LAFC is pushing to defy history and earn rare CONCACAF Champions League win over Léon
A year ago, Brian Schmetzer solved the riddle that had bewildered MLS managers for more than two decades by leading Seattle to a CONCACAF Champions League title. The Sounders’ one-sided win over Pumas marked the first time this century an MLS team won the region’s most prestigious club competition — and the first time a Mexican team had lost in the final since 2005.
But if Schmetzer learned anything from that historic triumph, he’s apparently not willing to share it with LAFC’s Steve Cherundolo, whose team is trying to match Seattle’s feat.
“I don’t think Steve needs any help from me,” Schmetzer said diplomatically. “I mean, he’s lit it on fire. LAFC does a fabulous job. They do things right.
“I wouldn’t venture any advice.”
LAFC will open its two-leg, home-and-away CCL final against Léon on Wednesday night in Guanajuato. The playoff, which will be decided on aggregate goals, concludes Sunday night at BMO Stadium. And though LAFC has proved to be the best team in MLS over the last two seasons — “probably the best team in our league’s history,” Philadelphia Union coach Jim Curtin said — playing a Mexican team in the Champions League final is an altogether different test.
“It’s a challenging, hard tournament to win for sure,” Schmetzer said. “You need to have that little bit of good fortune.”
“It’s extremely difficult,” he added.
That seems obvious. However, it’s not the only thing Schmetzer learned in his team’s unbeaten Champions League run. He learned that it’s not a one-season project but one that builds over a couple of years. It’s a tournament that requires a unique roster made up of both game-changing talent and uncommon depth. And it’s such a long and emotional competition, wedged entirely into the first half of the MLS schedule, that it has the potential — indeed the likelihood — of disrupting the rest of the season.
For Seattle, the drive to the 2022 CCL title began in the 2021 Leagues Cup, in which it shut out two Liga MX teams before running out of gas in the final, giving up two goals in the final nine minutes of a 3-2 loss to Léon.
“I really think that helped us a ton,” Schmetzer said. “I just think that when you play consistently at a high level against different opponents, you kind of gain an understanding. That’s what helped us.”
Carlos Vela scores on a penalty kick in stoppage time to propel LAFC to a 2-1 victory over the San Jose Earthquakes.
No MLS team has won a league or domestic cup or the Supporters’ Shield in the same season it played in the CCL final. In fact, LAFC is just the second reigning MLS and Supporters’ Shield winner to even make the CCL final, after D.C. United in 1998.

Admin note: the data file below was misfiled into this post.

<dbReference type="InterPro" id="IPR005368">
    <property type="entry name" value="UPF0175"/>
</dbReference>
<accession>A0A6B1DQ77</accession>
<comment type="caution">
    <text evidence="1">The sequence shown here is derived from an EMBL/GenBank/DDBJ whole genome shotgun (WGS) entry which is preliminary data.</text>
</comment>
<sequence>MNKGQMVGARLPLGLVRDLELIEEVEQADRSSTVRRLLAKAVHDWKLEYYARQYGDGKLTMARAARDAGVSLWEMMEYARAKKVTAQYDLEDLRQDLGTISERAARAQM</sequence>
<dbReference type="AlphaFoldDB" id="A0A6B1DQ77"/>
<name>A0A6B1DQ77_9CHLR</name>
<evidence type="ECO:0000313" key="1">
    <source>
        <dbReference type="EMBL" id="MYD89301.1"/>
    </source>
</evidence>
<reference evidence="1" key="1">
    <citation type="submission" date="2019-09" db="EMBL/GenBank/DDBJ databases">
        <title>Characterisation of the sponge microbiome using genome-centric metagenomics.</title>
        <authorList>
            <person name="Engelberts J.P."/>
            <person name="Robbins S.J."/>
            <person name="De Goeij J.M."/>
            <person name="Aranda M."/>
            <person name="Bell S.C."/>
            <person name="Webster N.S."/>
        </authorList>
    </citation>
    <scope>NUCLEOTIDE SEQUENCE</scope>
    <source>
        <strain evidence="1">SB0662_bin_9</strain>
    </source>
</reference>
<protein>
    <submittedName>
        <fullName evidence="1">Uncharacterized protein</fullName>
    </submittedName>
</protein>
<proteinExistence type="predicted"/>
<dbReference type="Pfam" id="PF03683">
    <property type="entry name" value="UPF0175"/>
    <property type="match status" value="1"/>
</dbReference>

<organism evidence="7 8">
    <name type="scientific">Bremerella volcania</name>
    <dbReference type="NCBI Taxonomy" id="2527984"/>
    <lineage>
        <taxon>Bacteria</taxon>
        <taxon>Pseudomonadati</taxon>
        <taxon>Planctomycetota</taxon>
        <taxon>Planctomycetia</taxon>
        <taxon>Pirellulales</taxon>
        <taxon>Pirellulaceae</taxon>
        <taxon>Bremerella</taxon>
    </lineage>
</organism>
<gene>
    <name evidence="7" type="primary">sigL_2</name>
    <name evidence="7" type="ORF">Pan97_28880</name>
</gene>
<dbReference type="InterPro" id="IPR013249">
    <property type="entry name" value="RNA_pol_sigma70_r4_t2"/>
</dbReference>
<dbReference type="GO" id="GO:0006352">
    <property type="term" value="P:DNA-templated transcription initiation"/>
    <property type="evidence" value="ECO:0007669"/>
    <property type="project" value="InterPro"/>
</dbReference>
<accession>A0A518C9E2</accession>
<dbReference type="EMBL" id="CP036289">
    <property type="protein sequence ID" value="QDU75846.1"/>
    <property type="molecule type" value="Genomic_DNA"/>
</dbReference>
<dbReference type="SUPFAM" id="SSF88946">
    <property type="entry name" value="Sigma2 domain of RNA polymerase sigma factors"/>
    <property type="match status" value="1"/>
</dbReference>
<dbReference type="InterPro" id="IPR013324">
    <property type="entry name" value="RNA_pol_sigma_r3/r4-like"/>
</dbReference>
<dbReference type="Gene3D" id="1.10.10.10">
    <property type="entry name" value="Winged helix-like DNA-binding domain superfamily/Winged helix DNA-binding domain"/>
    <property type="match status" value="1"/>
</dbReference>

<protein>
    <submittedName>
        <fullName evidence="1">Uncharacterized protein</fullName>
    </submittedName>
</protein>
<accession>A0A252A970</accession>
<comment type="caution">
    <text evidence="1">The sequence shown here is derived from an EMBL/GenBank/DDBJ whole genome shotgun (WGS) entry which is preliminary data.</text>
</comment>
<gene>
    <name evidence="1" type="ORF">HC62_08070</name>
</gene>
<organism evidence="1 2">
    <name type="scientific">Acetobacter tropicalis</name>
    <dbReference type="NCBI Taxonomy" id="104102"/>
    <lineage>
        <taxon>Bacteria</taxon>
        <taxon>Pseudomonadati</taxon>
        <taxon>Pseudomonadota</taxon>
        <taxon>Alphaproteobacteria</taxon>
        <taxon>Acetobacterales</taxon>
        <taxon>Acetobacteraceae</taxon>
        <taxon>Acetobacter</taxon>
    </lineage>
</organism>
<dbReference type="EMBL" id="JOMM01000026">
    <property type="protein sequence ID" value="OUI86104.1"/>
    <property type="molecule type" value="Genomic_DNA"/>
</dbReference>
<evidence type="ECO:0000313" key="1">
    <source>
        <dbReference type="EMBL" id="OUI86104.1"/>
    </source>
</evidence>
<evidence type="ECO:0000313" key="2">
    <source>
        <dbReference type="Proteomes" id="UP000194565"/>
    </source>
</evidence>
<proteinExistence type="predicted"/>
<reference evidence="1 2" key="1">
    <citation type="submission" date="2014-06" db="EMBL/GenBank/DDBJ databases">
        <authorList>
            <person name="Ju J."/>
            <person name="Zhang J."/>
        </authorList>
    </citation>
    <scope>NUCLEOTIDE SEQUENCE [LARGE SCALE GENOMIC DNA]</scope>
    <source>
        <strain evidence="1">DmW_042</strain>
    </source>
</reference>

More common is the Sounders’ post-tournament experience, with Seattle missing the playoffs for the first time in franchise history — and finishing with a losing record for the first time — after its CCL win last year.
Injuries played a large part in that collapse, with irreplaceable midfielder Joao Paulo tearing an anterior cruciate ligament in the second leg of the CCL final and missing the rest of the season. But a schedule that forced the team to play a game every 3½ days in the first seven weeks of the season didn’t help.
“It does take its toll,” Schmetzer said of the fixture crunch. “There’s overuse injuries.”
LAFC has managed to alleviate some of that by rescheduling three league games during its CCL run. That could take a toll later, with the team scheduled to play seven times during the first 24 days in June and five times in the first 15 days of July.
That wasn’t an issue in LAFC’s only other CCL appearance in 2020, although that actually worked to the team’s disadvantage. Because of the COVID-19 pandemic, the final three rounds of the tournament were moved from the start of the MLS season to December and played in a single-elimination format at a neutral site, robbing LAFC of two massive advantages: depth and its tremendous home-field edge.
Playing under coach Bob Bradley in an empty stadium in Orlando, Fla., LAFC gave up two goals in the final 18 minutes of a 2-1 loss to Tigres three days before Christmas. The second leg of this year’s CCL final will be played at LAFC’s Exposition Park stadium, where the team has lost just 14 times in 103 mostly sold-out games.
And that’s not the team’s only edge — though an exhausting fixture crunch can be a problem, so can too much rest. Léon hasn’t played since May 7, when it was eliminated by Atletico San Luis in the Liga MX Clausura playoffs, while LAFC has played three league matches and two U.S. Open Cup games since then — although captain Carlos Vela and leading scorer Denis Bouanga have each played less than 200 minutes over that span, perhaps negating part of that advantage.
Denis Bouanga scores his MLS-leading 10th goal, but LAFC is forced to settle for a draw with Sporting Kansas City after a late goal is waved off.
“You get rhythm through playing games,” Schmetzer said. “You get rhythm through playing games once a week.
“It could be a wash. I just believe that LAFC has the quality to figure out a way to compete and they’ll get it done.”
And that wouldn’t help just LAFC but Seattle and MLS as well, which is why Schmetzer suspects the rest of the league is rooting for Cherundolo, even if the Sounders aren’t willing to share any secrets.
“I fully hope that LAFC can pull this out as we start rewriting the narrative that for 20 years it was some ungodly amount of success by Liga MX teams,” Schmetzer said. “It would be nice if a couple of American teams won it back to back and really put that marker in the ground.”
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